Aracena said: “Her social conscience makes her special. He’s smart looking at society and understanding sociocultural emotion, and his lyrics really teach you to feel the emotion of people. “

Laferte has been outspoken for a long time. At the 2019 Latin Grammys, when he won the best alternative album award for his release of Rule —A masterful album that covers various Latin expressions but was recorded live in the studio in a single day—, Laferte protested the human rights violations in Chile by stripping his chest on the red carpet to reveal the legend: “In Chile, they torture, rape and kill”.

Six includes “The woman”, A duet with Mexican pop star Gloria Trevi that is nominated for a Latin Grammy for Best Pop Song; both will present it on Thursday during the program. Laferte wrote and interpreted it years ago when I was going through “a very depressing stage of my life.” But in the end he decided that the cloying, dejected handwriting was “toxic.” The version she rewrote with Trevi disdains the “poor coward” who tried to control her; it’s about “ending a relationship and survival instinct,” he said. “It was a healing process. A better song came out ”.

The themes of 1940 Carmen they reflect a different, more relaxed atmosphere. Much of the music is reminiscent of upbeat Southern California folk-pop and 1950s R&B guitar reverb. “Hollywood pleasure” the trilingual song that opens the album, Laferte happily lengthens the word “you” until it reaches a 38-note melisma. On her tour, she has been playing with the public to see if they can accompany her. The first single from the album, “Something is better “, radiates optimism and “Girl” is an affectionate lullaby for an unborn baby: “I’ve waited so long for you / And I’ll take care of you.” (After years of trying, she became pregnant and hopes to give birth in March.) But other songs on the album exorcise deep traumas.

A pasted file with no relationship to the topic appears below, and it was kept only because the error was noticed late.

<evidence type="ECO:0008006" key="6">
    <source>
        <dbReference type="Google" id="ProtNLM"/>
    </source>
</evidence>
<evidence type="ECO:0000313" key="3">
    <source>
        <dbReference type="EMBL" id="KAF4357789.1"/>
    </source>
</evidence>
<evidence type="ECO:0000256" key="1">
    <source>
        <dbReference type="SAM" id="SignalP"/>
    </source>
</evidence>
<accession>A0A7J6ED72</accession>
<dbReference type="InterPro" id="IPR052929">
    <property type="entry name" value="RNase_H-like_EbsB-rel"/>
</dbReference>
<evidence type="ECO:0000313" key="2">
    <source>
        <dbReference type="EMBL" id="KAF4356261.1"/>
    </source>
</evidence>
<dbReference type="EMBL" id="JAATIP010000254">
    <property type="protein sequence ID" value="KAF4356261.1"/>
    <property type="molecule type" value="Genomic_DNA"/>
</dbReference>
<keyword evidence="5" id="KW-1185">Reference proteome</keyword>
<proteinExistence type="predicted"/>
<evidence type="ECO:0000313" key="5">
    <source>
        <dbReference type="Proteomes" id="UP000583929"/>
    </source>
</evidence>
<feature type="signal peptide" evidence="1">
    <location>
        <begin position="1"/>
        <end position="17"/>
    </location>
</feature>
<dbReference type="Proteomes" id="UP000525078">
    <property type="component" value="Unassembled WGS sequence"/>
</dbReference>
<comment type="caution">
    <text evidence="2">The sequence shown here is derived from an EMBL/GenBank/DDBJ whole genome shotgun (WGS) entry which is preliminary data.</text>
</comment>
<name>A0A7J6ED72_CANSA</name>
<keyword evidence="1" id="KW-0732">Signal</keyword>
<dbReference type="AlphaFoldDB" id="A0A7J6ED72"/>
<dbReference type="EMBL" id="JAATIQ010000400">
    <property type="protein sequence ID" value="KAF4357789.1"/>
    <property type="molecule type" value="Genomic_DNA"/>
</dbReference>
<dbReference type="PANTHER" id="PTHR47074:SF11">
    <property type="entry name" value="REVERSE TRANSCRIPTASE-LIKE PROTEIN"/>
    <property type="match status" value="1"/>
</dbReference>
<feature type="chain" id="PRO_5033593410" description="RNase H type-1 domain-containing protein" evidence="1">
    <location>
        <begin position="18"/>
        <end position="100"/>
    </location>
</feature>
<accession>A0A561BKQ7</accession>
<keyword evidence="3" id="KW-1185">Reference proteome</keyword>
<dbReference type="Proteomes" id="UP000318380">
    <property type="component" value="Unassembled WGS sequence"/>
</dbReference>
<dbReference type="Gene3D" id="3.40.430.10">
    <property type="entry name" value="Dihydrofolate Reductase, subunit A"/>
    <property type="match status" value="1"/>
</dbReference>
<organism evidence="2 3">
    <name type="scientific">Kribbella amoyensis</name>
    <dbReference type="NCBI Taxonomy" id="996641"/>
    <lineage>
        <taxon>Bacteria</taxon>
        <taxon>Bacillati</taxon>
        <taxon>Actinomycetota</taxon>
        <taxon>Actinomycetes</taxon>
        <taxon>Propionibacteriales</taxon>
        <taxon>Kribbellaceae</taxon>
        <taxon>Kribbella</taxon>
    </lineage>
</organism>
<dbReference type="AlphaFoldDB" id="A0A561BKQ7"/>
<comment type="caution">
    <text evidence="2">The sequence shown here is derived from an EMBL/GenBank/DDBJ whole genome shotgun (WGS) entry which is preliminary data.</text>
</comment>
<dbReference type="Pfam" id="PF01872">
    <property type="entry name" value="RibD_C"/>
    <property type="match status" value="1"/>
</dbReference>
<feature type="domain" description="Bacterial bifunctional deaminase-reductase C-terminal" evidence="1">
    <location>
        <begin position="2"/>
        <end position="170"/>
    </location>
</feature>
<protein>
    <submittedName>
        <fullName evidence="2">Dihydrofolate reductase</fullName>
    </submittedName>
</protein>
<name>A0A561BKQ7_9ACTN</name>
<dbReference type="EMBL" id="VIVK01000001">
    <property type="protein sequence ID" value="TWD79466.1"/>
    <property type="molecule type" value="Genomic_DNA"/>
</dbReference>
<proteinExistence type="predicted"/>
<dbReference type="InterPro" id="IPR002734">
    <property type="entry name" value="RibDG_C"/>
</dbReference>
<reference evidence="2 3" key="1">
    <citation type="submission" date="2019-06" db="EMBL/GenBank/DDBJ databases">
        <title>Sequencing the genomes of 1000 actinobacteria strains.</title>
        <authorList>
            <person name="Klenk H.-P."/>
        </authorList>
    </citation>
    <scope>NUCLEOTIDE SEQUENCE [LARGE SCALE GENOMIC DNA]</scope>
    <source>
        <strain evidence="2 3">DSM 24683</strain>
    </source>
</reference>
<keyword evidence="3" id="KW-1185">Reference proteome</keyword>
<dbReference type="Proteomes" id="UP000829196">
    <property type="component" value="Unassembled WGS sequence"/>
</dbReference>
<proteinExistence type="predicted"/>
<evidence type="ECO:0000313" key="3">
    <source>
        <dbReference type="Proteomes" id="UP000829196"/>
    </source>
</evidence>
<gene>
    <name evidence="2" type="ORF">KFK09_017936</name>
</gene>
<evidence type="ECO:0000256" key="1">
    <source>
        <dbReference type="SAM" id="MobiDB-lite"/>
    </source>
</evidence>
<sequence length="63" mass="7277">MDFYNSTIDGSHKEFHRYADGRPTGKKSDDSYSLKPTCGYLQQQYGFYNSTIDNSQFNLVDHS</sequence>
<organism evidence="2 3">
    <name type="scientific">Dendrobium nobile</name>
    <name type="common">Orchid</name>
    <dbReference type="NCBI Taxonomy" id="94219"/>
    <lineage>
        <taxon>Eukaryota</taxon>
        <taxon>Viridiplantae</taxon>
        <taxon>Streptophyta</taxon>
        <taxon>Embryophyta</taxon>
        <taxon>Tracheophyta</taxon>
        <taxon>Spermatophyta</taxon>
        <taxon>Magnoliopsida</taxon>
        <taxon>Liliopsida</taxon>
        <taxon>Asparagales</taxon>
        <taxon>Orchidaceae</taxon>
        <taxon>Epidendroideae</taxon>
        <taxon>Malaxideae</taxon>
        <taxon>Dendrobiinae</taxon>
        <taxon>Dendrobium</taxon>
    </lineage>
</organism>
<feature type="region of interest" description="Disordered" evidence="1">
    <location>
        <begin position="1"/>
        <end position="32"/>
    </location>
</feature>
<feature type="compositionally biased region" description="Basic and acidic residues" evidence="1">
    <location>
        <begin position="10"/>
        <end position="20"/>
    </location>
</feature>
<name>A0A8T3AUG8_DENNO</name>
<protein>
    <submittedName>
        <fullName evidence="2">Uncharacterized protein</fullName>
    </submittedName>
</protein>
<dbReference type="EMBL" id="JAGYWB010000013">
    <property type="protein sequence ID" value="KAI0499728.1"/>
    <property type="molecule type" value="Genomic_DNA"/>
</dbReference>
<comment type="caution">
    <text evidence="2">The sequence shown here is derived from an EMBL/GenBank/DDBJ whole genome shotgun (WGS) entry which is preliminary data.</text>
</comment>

The main reason Laferte went to Los Angeles was to receive hormone therapy to get pregnant; radiation treatment for thyroid cancer in 2009 had also damaged her ovaries. But the hormonal treatments caused massive mood swings. “One day I was very happy, with positive emotions, and another day I was angry and depressed,” she said. “I connected with a part of myself that I didn’t know at the time.”

For Laferte, writing lyrics in English was not a crossover but a way to protect herself. On 1940 Carmen, one of the three songs in English is “A Crying Diamond,” about a poor teenager who wants to be a singer and is sexually exploited by a 40-year-old man. “I’ll be your savior and make you a superstar,” he tells her. Years later, when she lost her dreams, she kept the secret, Laferte sings, because “No one was going to believe a girl from the province / Who went out at night with her shiny dress and broken shoes.”

He had tried to compose a song on the subject in Spanish, he said, but couldn’t. “I was going to say something that makes me vulnerable,” he said. “There were many things I wanted to say but I was embarrassed in my own language. I felt brave doing it in another language. I can have a simple conversation in English, order a coffee, but I can’t go any deeper. So I can say a lot of things in the song, but I don’t have to feel them because it’s not in my own language ”.

Beyond the language, Laferte’s intensity and commitment are unmistakable. “Each album is a diary of life,” he said. “I write about what I’m going through.”

Jon Pareles has been the Times’ lead critic of pop music since 1988. He is a musician, having played in rock bands, jazz groups, and classical ensembles. He studied music at Yale University. @JonPareles

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Mon Laferte wants your skin to crawl